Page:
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Title: Towards a unified method to synthesising scenarios and solvers in combinatorial optimisation via graph-based approaches
Author: Stone, Christopher Luciano
ISNI:       0000 0004 9355 4634
Awarding Body: Edinburgh Napier University
Current Institution: Edinburgh Napier University
Date of Award: 2020
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Hyper-heuristics is a collection of search methods for selecting, combining and generating heuris tics used to solve combinatorial optimisation problems. The primary objective of hyper-heuristics research is to develop more generally applicable search procedures that can be easily applied to a wide variety of problems. However, current hyper-heuristic architectures assume the existence of a domain barrier that does not allow low-level heuristics or operators to be applied outside their de signed problem domain. Additionally the representation used to encode solvers differs from the one used to encode solutions. This means that hyper-heuristic internal components can not be optimised by the system itself. In this thesis we address these issues by using graph reformulations of selected problems and search in the space of operators by using Grammatical Evolution techniques to evolve new perturbative and constructive heuristics. The low-level heuristics (representing graph transfor mations) are evolved using a single grammar which is capable of adapting to multiple domains. We test our generators of heuristics on instances of the Travelling Salesman Problem, Knapsack Problem and Load Balancing Problem and show that the best evolved heuristics can compete with human written heuristics and representations designed for each problem domain. Further we propose a conceptual framework for the production and combination of graph structures. We show how these concepts can be used to describe and provide a representation for problems in combinatorics and the inner mechanics of hyper-heuristic systems. The final contribution is a new benchmark that can generate problem instances for multiple problem domains that can be used for the assessment of multi-domain problem solvers.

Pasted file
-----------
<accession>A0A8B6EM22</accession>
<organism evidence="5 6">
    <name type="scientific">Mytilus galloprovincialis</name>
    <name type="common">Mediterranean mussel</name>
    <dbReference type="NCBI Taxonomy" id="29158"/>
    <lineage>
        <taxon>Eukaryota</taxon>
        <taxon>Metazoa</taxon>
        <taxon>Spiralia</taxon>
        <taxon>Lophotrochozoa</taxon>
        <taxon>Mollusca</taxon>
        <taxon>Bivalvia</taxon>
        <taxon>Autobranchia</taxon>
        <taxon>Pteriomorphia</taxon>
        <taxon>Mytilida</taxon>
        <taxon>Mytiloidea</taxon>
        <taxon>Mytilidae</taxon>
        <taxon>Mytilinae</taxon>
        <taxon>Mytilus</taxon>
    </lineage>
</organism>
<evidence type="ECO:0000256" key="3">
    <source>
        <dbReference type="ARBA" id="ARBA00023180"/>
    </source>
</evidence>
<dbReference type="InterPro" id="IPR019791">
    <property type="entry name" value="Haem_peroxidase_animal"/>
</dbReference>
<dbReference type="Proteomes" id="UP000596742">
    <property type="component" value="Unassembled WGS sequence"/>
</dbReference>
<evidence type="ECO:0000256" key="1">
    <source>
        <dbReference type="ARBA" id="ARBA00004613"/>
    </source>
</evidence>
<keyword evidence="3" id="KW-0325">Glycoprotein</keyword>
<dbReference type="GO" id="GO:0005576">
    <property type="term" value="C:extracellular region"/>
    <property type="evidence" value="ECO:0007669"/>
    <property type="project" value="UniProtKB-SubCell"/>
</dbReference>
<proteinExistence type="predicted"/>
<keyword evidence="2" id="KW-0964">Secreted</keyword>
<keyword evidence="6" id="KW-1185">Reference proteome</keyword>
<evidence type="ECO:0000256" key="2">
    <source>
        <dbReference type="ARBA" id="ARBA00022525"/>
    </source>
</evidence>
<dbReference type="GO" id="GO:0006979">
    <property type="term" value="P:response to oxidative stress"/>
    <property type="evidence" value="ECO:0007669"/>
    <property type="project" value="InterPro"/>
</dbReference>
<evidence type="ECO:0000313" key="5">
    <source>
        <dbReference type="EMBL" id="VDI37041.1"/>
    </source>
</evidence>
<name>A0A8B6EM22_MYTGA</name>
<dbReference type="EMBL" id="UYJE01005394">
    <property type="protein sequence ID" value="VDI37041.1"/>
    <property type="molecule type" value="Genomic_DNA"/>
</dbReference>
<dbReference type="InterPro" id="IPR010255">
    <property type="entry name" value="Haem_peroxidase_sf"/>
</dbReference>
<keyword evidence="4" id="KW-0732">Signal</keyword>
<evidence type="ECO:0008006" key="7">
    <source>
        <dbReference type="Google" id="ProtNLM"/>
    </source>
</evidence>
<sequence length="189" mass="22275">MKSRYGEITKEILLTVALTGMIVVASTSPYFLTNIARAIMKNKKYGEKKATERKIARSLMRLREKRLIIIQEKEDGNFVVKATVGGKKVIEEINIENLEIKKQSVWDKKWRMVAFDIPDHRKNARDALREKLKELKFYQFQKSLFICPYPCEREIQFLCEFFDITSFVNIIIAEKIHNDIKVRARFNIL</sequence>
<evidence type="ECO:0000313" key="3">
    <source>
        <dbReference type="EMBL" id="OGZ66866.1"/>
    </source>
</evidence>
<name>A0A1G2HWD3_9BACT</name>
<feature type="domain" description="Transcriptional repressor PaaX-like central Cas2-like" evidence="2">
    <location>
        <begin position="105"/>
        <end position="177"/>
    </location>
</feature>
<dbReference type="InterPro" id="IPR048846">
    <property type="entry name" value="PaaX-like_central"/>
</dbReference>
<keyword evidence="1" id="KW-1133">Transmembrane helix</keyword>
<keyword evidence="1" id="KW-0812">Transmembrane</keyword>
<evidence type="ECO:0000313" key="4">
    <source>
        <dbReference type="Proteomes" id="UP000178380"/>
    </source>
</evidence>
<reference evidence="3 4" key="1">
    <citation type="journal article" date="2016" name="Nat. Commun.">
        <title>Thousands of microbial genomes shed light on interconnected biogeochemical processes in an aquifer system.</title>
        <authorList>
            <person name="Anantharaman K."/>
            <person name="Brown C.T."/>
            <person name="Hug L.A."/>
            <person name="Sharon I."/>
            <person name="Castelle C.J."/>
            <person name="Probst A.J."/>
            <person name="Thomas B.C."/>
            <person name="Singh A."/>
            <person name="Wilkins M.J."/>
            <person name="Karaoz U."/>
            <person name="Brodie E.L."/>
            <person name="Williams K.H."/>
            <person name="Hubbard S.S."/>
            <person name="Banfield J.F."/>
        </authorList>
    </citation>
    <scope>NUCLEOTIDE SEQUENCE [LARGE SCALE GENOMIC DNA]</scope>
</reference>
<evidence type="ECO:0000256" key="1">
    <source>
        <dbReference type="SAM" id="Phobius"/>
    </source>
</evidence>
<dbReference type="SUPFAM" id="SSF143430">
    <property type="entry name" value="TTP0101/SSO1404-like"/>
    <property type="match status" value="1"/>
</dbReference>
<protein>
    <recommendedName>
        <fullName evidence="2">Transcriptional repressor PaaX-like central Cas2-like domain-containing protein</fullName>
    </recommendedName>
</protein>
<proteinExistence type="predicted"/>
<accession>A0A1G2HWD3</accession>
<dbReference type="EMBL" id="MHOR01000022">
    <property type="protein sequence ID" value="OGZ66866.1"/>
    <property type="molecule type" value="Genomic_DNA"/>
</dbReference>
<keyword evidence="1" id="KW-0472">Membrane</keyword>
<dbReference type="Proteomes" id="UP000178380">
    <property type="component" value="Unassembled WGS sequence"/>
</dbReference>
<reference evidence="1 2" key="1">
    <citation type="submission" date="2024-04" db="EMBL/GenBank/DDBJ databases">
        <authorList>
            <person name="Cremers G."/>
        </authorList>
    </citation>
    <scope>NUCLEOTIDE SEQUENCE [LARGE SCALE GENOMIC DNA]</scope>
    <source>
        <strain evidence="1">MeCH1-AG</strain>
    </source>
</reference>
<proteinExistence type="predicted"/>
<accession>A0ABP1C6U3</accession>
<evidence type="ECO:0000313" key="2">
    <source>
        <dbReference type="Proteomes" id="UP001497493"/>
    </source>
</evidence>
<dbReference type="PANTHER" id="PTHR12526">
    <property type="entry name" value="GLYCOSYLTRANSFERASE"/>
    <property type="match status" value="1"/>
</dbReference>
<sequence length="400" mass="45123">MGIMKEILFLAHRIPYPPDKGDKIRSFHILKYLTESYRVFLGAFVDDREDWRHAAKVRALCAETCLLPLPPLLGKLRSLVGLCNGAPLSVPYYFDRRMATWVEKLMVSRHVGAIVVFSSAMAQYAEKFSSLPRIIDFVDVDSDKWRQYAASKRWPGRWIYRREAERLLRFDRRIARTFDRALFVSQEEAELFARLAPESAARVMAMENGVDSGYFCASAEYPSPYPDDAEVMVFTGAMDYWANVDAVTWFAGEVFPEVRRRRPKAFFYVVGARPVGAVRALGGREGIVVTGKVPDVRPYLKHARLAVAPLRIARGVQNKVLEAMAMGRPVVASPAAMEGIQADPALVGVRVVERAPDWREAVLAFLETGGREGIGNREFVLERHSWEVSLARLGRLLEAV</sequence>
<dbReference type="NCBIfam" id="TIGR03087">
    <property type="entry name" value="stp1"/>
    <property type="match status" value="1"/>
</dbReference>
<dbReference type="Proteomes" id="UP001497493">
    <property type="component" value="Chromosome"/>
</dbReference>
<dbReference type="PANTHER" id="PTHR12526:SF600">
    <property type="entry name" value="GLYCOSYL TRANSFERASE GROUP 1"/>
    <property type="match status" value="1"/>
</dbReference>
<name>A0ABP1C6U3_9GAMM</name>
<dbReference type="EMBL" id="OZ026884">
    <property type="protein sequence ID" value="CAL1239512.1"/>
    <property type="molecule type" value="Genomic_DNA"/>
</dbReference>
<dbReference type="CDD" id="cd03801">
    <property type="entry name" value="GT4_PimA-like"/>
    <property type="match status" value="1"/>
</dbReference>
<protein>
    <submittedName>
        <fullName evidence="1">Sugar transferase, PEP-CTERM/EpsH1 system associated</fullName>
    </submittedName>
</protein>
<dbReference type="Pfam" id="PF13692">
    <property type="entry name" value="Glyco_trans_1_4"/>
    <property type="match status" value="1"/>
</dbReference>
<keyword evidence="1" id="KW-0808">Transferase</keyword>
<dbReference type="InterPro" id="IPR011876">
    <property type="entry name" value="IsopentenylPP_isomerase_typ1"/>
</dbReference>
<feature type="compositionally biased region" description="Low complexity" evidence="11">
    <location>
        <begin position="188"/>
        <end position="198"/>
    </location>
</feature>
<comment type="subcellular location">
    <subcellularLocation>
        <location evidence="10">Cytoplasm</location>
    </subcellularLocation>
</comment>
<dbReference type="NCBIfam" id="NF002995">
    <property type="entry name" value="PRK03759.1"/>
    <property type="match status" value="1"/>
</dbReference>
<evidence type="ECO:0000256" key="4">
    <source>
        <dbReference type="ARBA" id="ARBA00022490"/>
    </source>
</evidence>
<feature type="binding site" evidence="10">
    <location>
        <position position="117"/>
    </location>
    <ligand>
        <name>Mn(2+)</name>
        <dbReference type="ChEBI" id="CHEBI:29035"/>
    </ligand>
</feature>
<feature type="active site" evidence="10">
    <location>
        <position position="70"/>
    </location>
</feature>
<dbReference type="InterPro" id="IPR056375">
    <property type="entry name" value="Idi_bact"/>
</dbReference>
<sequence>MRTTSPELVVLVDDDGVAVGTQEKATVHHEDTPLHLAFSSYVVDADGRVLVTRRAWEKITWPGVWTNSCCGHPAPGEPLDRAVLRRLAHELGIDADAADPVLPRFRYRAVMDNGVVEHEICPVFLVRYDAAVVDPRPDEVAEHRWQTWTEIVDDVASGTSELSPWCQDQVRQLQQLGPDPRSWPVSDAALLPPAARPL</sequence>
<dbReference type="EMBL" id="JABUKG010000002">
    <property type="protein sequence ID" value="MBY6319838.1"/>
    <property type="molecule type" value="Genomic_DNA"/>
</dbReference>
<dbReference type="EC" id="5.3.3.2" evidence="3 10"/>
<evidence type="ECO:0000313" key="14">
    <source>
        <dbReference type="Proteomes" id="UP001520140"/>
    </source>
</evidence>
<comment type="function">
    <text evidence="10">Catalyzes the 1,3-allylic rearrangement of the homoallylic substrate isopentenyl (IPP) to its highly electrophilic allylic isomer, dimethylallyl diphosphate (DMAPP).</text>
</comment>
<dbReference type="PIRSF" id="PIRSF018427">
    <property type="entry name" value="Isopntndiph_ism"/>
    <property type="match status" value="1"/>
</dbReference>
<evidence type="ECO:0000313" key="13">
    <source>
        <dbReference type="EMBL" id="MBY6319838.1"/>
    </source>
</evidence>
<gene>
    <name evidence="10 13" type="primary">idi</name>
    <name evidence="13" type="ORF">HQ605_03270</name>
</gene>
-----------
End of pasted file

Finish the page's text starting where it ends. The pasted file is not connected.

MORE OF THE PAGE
Supervisor: Hart, Emma ; Paechter, Ben Sponsor: Edinburgh Napier University
Qualification Name: Thesis (Ph.D.) Qualification Level: Doctoral
EThOS ID:  DOI: Not available
Keywords: hyper-heuristic ; search procedures ; domain barrier